Ekeler didn't have any huge gainers like he had early in the season (in this game, his longest run went for 16 and his longest reception went for 12). And he again took a back seat to Melvin Gordon
on overall touches (23-16 in favor of Gordon) and also relinquished goal line duties (Gordon scored twice from the goal line, without Ekeler getting in). But the split between the two players appeared to be precisely how the Chargers would prefer to attack teams with this 1-2 punch going forward. Ekeler was split out as a wide receiver at times, as the Chargers have made several attempts to figure out how to best deploy the duo. As usual, Ekeler looked very good with the ball in his hands. His only scoring opportunity came from the 2-yard line on a second half run to the left side. He looked to have a seam, but the defenders up front did a good job of quickly closing it up. Outside of that, he was a change of pace to Gordon more often than not although more of a complementary piece than a true backup. In recent weeks, Gordon has been seeing a lot more touches than Ekeler but in this game the coaching got those touches a bit closer. And not surprisingly, they had far more success than they'd been having in recent weeks. Ekeler briefly left the game after a first half run play and appeared to be pointing to his eye, but he returned soon after that showing no ill effects.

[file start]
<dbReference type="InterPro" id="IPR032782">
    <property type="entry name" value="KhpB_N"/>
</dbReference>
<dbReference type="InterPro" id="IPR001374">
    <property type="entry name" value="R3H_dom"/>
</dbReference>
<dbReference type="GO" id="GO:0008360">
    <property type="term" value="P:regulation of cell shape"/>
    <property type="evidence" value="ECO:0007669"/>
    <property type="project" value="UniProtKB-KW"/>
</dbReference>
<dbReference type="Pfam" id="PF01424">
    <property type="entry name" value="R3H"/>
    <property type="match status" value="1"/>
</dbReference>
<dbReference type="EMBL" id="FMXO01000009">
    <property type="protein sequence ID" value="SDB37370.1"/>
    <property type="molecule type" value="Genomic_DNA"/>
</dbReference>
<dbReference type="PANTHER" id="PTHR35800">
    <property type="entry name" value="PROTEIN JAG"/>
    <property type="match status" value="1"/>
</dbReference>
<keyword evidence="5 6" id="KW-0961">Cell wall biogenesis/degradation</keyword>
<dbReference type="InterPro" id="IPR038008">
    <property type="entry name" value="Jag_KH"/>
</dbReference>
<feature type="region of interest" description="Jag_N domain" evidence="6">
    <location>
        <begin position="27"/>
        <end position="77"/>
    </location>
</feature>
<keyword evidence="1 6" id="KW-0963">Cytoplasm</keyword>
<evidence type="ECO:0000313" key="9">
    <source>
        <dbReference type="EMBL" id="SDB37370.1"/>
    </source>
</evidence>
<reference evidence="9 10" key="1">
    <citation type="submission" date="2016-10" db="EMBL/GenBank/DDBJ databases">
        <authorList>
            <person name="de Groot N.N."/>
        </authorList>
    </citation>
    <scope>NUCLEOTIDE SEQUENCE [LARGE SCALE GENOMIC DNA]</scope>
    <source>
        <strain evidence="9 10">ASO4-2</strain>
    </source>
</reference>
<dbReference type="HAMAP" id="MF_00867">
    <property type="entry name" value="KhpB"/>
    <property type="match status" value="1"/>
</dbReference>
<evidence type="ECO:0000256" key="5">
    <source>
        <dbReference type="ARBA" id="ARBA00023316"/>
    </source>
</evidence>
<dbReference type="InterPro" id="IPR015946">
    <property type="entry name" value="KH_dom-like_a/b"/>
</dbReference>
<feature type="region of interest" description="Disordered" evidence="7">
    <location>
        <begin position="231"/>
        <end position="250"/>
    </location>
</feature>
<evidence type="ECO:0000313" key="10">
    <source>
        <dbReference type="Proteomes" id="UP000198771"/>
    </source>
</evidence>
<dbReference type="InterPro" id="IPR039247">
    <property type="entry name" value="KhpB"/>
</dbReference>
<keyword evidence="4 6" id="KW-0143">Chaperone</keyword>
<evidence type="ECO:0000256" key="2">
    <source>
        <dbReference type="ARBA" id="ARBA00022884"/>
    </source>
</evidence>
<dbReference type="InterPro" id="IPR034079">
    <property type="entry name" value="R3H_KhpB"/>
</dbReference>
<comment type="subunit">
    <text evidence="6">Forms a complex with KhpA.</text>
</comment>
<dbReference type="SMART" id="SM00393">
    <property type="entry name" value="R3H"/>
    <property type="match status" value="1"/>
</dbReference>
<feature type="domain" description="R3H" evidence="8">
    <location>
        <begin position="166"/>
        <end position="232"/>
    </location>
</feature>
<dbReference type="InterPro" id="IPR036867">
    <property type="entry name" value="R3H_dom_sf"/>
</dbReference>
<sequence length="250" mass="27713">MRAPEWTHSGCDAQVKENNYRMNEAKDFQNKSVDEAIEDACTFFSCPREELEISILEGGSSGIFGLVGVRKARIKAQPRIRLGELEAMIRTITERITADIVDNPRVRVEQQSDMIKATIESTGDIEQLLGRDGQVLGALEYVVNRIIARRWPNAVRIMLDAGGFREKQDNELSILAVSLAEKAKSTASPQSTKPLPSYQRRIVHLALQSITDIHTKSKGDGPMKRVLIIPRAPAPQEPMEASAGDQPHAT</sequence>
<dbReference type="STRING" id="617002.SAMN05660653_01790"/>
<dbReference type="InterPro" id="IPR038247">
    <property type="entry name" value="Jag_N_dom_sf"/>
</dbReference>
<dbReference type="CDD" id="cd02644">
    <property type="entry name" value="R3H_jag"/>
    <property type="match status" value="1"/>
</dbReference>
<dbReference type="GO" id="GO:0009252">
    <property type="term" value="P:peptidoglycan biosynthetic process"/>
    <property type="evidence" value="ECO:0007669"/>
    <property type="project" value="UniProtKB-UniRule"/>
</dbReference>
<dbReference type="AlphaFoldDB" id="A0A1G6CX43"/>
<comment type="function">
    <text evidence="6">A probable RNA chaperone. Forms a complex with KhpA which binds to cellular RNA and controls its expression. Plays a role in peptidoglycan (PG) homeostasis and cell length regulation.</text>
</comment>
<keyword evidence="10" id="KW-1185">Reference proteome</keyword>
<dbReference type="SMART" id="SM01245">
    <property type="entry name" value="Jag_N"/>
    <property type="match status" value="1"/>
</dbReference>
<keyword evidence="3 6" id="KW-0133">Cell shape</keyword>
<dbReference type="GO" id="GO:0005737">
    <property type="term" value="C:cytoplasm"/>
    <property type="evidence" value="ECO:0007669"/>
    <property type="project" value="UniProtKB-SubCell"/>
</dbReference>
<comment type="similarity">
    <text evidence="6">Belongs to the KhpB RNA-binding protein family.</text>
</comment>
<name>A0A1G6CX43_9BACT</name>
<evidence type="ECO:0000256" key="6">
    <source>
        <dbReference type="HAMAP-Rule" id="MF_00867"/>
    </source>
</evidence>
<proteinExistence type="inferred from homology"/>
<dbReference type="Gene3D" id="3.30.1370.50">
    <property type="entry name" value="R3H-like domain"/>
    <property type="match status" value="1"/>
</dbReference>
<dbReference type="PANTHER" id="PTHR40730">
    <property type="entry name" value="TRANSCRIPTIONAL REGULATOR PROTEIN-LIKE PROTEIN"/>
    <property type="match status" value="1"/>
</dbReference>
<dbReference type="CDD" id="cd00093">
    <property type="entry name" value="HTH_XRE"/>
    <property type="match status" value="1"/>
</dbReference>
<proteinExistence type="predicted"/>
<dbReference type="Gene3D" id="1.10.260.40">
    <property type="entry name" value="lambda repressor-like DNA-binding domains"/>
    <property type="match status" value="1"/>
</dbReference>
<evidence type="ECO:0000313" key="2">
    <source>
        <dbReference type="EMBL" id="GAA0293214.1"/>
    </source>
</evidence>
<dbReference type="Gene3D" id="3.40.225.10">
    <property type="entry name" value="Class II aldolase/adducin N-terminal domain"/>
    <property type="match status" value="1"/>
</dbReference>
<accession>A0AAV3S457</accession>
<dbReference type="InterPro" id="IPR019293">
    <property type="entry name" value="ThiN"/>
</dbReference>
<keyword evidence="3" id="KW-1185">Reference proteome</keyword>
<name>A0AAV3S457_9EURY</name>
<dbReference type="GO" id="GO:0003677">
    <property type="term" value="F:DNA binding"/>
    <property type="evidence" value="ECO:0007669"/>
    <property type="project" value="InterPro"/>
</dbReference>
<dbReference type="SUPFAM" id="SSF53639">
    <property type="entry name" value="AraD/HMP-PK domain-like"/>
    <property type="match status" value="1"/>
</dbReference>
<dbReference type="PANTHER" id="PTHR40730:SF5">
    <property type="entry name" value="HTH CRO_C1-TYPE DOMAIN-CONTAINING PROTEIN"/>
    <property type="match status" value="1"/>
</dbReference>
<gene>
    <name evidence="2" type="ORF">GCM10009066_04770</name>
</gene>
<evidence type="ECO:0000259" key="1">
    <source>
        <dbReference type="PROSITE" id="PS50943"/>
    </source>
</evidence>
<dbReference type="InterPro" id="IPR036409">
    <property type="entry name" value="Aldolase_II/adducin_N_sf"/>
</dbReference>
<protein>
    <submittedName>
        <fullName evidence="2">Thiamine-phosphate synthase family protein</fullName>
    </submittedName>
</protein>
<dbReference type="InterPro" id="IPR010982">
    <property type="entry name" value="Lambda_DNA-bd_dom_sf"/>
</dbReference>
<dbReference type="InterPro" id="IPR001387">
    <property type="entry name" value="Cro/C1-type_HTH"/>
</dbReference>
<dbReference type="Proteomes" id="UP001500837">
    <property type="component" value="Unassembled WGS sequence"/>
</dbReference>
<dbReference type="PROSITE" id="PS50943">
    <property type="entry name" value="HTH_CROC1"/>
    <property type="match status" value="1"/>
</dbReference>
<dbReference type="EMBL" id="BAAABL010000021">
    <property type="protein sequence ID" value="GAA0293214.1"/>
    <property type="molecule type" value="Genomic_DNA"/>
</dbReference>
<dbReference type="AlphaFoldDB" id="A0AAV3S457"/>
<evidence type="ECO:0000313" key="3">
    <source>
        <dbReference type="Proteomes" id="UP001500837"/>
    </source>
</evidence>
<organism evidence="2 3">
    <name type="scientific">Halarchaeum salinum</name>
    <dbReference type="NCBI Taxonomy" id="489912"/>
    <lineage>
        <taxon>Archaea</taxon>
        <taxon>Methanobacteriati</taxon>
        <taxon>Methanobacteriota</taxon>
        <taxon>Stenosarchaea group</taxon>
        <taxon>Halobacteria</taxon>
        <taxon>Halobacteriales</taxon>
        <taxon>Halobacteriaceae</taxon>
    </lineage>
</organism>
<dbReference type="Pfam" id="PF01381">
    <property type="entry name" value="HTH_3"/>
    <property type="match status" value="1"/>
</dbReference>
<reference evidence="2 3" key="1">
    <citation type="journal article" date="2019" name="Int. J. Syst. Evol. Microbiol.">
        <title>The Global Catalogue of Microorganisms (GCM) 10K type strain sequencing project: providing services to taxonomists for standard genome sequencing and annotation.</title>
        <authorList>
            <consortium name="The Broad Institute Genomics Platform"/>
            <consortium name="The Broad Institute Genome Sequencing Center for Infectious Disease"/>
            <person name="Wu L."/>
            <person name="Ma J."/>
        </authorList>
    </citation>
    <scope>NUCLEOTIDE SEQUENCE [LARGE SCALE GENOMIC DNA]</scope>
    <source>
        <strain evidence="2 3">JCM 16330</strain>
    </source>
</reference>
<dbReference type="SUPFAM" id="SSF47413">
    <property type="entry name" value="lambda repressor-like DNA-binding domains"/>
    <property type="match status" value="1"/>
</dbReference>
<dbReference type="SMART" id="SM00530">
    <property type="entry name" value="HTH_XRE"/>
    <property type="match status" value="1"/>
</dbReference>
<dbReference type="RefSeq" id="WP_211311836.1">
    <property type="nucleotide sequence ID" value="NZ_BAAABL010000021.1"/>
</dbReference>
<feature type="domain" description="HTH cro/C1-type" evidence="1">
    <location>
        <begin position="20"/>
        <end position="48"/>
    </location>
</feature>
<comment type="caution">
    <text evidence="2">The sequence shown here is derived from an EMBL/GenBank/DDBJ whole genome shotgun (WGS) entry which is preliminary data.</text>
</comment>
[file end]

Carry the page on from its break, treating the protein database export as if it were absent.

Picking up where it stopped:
|WR Mike Williams, 65 offensive snaps, Rush: 1 - 2 - 0, Rec: 3 - 111 - 0 (4 targets)|
Williams only saw a handful of catchable passes, but he sure made them count. He picked up 57 yards on a crossing route early on when the defender tried jumping the route and going for the interception. Williams snagged the ball with one hand, then raced up the sideline to stay away from defenders and take it to the 13-yard line. Williams' other big gain was a second half deep ball down the seam. At first, it appeared he had jumped a bit too soon. But upon replay review, it looked like it was intentionally early so that he could kind of shield the defender out with the back of his body. Williams went up and plucked it out of the air, tallying 46 yards on the play. It was the first play from scrimmage for the Chargers since Green Bay's first points of the game, so it was a pretty big statement play on an afternoon that was full of them.